Kiev, Ukraine

The sermonette practice developed in this deprived context. However, what may have once been necessary historically, has become an unnecessary and unchangeable tradition.


With the removal of Communism a multitude of Western ‘religious visitors’ have been to Ukraine. There have been many meetings: but little real spiritual progress.

Many evangelistic campaigns have been held, with exaggerated claims of conversions. Ukraine has welcomed any Christian in the name of ‘reaching people’, especially if monetary or humanitarian aid is offered.

Seminaries and Bible colleges have come into existence, but in the wake of the political and economic changes there is still a theological vacuum. Some local church leaders have emigrated to the West.

Some believers have quit their jobs, believing that a wholehearted Christian must ‘leave the world’. Some have become preachers or missionaries because they think that is all a Christian can really do. Sadly, they display no evidence of having received a call to the preaching ministry.

Odessa, Ukraine SOURCE Pixabay

Christians remain at the mercy of the latest theological book, trend or method. As might be expected, the cults are flourishing, especially Jehovah Witnesses.

There is too much dependency of the churches on the West. This is a problem that most mission agencies are ignoring or even contributing to.

Almost every pastor or church planter is getting support from the West. It is a rarity to find a preacher without a Western sponsor, even where he belongs to a large indigenous church with hundreds of members.


Entering Ukraine as a missionary is relatively easy. Visa costs are low and there are many possible avenues of service for Christian teachers and preachers.

One vital long-term need is to develop resources in the national language. There are a growing number of good Christian books in Russian, but literature in the Ukrainian language must also be developed. Soon most people will not know Russian, especially in the nationalistic west of the country.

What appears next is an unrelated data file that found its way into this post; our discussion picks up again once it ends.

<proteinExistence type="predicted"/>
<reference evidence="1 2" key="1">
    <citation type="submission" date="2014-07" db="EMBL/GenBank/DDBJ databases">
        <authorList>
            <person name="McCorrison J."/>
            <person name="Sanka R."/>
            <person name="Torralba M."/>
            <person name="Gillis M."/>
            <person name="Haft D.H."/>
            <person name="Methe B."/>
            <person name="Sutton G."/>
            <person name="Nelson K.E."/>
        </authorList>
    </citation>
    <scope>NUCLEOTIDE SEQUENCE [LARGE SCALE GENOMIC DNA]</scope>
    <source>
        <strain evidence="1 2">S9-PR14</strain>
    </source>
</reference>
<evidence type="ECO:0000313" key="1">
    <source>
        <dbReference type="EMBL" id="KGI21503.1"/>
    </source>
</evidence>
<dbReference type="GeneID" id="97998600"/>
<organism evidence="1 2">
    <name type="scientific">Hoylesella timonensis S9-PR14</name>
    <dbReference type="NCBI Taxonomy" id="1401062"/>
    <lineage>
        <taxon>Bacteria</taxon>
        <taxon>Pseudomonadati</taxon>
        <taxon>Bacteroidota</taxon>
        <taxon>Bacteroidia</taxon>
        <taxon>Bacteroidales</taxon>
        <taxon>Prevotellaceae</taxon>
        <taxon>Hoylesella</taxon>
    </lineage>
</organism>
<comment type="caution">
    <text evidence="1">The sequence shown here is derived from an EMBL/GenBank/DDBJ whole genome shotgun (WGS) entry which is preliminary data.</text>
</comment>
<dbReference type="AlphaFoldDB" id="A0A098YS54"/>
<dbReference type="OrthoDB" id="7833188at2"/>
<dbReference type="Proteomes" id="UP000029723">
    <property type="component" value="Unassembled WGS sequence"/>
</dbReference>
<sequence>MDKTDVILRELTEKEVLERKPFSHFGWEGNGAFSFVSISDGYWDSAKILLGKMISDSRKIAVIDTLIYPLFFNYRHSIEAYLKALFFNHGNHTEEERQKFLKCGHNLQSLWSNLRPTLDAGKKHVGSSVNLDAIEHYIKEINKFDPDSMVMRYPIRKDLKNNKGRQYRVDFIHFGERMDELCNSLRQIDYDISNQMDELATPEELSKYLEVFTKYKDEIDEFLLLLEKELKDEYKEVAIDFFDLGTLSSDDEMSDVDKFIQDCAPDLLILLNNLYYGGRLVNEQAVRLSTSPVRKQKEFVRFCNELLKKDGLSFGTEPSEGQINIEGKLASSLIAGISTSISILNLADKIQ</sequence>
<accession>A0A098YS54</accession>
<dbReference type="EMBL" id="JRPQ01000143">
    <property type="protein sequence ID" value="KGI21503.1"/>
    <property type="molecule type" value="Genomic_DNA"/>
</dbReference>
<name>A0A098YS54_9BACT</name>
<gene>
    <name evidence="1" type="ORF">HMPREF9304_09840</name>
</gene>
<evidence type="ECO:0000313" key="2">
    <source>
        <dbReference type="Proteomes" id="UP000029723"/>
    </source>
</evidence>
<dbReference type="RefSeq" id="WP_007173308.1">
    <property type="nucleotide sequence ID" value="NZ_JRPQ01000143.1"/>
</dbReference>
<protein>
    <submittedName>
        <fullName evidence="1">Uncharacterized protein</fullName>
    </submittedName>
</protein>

Children no longer learn Russian in schools. Many older, rural folks never learned it. Unless Christian literature in Ukrainian is made available within the next decade, many young pastors will have no quality theological books in their own language.

Faithful missionaries entering the Ukraine should not expect an overly warm reception! One major Protestant denomination ‘is not requesting long-term missionaries’. It is more interested in ‘short-termers’ (because they bring with them certain needed resources?).

Also, bear in mind that unless you work independently of the existing structures you will probably have to fit into an established church organisation. This means that you will almost certainly be labelled with something, and disliked by somebody!

Remember too the language barrier. Best estimates are that it takes Westerners 3-5 years to learn Ukrainian.

The future

It is difficult to have a clear vision for the future of Evangelicalism in the Ukraine. But we do have a sovereign God, who can turn a theological vacuum into a flowing fountain of grace. Our God can do all things!

We must look to him for all needed grace, including the wisdom to know how to encourage our brothers and sisters in the Ukraine.